Paul, Erick J; Ashby, F Gregory
It is widely accepted that human learning and memory is mediated by multiple memory systems that are each best suited to different requirements and demands. Within the domain of categorization, at least two systems are thought to facilitate learning: an explicit (declarative) system depending largely on the prefrontal cortex, and a procedural (non-declarative) system depending on the basal ganglia. Substantial evidence suggests that each system is optimally suited to learn particular categorization tasks. However, it remains unknown precisely how these systems interact to produce optimal learning and behavior. In order to investigate this issue, the present research evaluated the progression of learning through simulation of categorization tasks using COVIS, a well-known model of human category learning that includes both explicit and procedural learning systems. Specifically, the model's parameter space was thoroughly explored in procedurally learned categorization tasks across a variety of conditions and architectures to identify plausible interaction architectures. The simulation results support the hypothesis that one-way interaction between the systems occurs such that the explicit system "bootstraps" learning early on in the procedural system. Thus, the procedural system initially learns a suboptimal strategy employed by the explicit system and later refines its strategy. This bootstrapping could be from cortical-striatal projections that originate in premotor or motor regions of cortex, or possibly by the explicit system's control of motor responses through basal ganglia-mediated loops.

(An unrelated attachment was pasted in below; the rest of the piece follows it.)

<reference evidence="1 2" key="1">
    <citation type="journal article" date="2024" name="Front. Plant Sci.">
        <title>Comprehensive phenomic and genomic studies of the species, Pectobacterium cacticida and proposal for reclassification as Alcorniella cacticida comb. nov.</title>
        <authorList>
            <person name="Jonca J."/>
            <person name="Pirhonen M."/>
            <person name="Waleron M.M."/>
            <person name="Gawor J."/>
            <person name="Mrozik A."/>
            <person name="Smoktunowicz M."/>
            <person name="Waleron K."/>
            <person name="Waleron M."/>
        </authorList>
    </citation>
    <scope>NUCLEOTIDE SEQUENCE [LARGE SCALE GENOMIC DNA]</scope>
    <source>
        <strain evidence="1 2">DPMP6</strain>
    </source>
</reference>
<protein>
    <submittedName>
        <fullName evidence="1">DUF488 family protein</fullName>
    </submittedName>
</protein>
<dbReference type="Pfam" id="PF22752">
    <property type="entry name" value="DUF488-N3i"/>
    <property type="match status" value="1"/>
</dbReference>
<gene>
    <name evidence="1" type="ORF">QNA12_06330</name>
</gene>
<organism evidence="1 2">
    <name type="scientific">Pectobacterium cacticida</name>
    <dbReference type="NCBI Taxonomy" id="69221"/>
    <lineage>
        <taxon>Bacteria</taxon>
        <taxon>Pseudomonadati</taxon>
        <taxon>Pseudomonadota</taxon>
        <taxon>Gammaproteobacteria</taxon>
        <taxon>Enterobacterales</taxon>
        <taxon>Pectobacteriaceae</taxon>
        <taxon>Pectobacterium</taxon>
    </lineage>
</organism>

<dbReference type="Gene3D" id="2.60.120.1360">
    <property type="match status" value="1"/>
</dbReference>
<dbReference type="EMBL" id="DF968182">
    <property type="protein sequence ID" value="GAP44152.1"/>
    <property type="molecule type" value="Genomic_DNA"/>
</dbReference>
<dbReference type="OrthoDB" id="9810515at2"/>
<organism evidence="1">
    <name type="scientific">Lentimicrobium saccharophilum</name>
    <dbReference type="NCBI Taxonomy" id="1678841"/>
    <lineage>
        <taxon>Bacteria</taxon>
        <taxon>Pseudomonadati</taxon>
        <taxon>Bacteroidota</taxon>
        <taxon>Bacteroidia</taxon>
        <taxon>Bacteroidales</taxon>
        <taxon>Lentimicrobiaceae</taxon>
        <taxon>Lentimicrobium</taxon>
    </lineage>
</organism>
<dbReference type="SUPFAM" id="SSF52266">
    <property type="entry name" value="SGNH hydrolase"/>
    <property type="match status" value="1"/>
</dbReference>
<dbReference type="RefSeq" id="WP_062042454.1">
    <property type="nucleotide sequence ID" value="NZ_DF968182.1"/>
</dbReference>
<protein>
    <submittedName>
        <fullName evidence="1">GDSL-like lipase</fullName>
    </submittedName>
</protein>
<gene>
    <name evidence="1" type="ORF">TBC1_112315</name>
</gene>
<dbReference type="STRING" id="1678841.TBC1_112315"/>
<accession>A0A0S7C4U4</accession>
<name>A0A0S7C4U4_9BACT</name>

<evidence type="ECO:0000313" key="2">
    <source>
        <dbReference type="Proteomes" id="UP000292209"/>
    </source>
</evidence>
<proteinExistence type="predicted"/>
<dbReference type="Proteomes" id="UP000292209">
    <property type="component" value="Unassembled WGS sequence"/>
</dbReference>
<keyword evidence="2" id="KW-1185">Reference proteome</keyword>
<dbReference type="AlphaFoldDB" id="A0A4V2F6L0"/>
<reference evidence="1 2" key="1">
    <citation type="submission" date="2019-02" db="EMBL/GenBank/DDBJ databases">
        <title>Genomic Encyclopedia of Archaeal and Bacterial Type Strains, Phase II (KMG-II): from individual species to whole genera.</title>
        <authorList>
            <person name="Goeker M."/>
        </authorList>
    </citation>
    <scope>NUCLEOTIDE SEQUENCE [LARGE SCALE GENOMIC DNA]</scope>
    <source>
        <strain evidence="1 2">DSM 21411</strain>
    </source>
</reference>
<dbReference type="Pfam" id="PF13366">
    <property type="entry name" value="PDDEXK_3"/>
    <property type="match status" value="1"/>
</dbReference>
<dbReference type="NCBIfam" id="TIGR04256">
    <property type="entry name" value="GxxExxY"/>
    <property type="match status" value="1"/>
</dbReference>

Lockeman, Kelly S; Lanning, Sharon K; Dow, Alan W; Zorek, Joseph A; DiazGranados, Deborah; Ivey, Carole K; Soper, Shawne